Digital Varves

Varves as Records of Deglaciation

Varve chronology has become a useful tool in deciphering the history of deglaciation. Varve deposition is capable of recording the time of deglaciation, as well as other events related to ice recession, in varve years. With the calibration of varve chronologies it has become possible to determine the exact numerical ages for times of deglaciation and deglacial events.

Formulating the relative age of deglaciation in a glacial lake basin is based on either:

  1. matching varve records that have basal or ice-proximal varves as their base with an existing varve chronology
  2. or

  3. placing the position of basal or ice-proximal varves in a sequence through counting relative to some well-marked isochronous horizon or bed of known age. Isochrons include basin-wide events in varve deposition caused by such things as flood events or volcanic ash deposition, bathymetric changes caused by lake level change, or sudden changes in sediment source for a basin.

Basal Varves

Basal varve localities are places where the bottom of the varve sequence can be found resting on till, bedrock, or a non-varved ice-proximal sand and gravel deposit that was formed at a receding ice margin or in a subglacial environment. The oldest or bottom-most varve in the sequence represents the first fine-grained lacustrine sediment deposited at the receding glacier front and very closely approximates the time of deglaciation, usually within a decade. Basal varves are often, but not always, thicker and coarser than overlying varves. In deeper lake basins, where calving and rapid ice recession may have occurred, it is not uncommon for basal varves to be relatively thin (<10 cm). Conversely, when varve deposition occurs close to the tunnel exit points of subglacial meltwater at the base of a submerged ice front, basal varves are likely to be very thick (>1 m) and composed of thick sandy summer layers that may have been deposited as a part of subaqueous fan deposits.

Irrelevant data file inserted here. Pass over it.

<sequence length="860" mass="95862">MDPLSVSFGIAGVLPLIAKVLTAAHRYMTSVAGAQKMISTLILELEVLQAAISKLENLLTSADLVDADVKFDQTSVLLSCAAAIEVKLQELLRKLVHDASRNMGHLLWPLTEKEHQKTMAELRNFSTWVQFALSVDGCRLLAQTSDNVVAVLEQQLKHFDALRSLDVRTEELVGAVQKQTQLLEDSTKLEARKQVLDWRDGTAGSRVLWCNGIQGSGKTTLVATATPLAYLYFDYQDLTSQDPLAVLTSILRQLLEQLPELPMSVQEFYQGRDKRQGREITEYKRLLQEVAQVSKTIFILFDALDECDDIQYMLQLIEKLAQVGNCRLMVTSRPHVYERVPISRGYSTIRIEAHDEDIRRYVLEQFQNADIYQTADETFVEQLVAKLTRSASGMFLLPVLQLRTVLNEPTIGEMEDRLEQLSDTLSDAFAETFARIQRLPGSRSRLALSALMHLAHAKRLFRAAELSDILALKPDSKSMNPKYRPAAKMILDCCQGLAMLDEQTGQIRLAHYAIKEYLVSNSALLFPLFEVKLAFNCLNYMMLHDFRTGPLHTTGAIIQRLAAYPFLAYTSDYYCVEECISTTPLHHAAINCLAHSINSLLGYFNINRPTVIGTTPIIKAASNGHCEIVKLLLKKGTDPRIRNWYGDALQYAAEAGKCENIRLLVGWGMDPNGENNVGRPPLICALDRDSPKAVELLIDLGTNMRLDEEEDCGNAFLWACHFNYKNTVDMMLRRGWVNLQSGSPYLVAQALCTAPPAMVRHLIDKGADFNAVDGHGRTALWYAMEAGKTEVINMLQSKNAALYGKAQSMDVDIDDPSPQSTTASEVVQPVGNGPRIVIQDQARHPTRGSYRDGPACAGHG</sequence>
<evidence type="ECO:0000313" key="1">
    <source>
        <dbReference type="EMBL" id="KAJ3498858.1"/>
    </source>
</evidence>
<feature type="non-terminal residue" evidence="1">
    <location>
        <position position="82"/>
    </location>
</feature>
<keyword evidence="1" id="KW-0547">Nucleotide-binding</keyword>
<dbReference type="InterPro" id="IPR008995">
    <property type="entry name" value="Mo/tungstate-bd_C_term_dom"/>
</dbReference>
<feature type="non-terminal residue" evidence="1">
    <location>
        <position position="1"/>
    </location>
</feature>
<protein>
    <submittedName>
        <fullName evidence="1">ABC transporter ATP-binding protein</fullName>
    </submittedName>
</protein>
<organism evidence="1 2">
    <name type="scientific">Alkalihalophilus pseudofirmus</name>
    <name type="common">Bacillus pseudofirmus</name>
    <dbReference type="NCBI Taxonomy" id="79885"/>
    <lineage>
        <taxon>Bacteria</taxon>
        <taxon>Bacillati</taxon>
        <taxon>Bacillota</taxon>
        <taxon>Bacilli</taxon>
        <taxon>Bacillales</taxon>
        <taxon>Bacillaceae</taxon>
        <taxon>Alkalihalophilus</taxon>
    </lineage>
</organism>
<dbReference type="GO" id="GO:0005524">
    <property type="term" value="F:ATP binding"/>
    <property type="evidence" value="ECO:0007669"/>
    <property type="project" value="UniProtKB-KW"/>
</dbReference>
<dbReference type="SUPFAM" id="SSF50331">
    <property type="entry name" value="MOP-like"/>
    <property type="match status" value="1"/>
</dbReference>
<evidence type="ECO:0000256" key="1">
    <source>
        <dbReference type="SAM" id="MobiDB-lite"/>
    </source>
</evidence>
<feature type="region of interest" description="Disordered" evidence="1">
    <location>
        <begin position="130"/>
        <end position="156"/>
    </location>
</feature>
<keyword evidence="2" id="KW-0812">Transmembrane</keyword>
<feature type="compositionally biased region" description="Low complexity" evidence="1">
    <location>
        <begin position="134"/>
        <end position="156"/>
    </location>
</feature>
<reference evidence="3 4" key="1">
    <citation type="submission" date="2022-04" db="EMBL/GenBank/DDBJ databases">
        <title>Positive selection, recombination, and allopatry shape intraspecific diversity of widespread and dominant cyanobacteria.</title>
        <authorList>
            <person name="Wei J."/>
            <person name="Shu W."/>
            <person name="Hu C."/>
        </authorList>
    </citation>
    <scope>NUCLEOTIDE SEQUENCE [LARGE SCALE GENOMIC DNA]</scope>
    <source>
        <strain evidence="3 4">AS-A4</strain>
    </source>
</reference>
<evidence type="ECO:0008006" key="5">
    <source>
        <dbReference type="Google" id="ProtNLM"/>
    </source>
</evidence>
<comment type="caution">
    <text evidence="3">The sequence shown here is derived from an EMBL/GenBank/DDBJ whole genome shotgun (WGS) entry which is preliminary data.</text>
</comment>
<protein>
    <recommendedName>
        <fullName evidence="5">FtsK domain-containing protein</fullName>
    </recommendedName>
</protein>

Basal varves overlying red till at Croton Point Park, Hudson Valley, NY

Sand in a basal varve resting on till in base of core at Clay Brook, Charlestown, NH

Basal varves in the post-Norway Beds (Ridge and others, 1990) west of Herkimer, NY in the western Mohawk Valley. The post-Norway Beds rest on upward fining sand and gravel of an ice-proximal fan/esker complex and are overlain by till (Holland Patent Diamicton) of a later readvance. The bottom varve in the post-Norway beds represents abandonment of the subaqueous fan by ice recession and closely approximates the time of deglaciation.

Basal varves overlying till at Keesville, NY in the Champlain Valley. The bottom three varves resting on till (arrows mark winter layers, right-most core) are very thick and sandy as compared to the sequence immediately above that shows a thinning of annual layers. Varves get progressively younger (right to left) in this sequence of over-lapping cores. Dots show equivalent layers on adjacent cores.

Close up view of basal varves overlying till at Keesville, NY in the Champlain Valley.

Ice Proximal Varves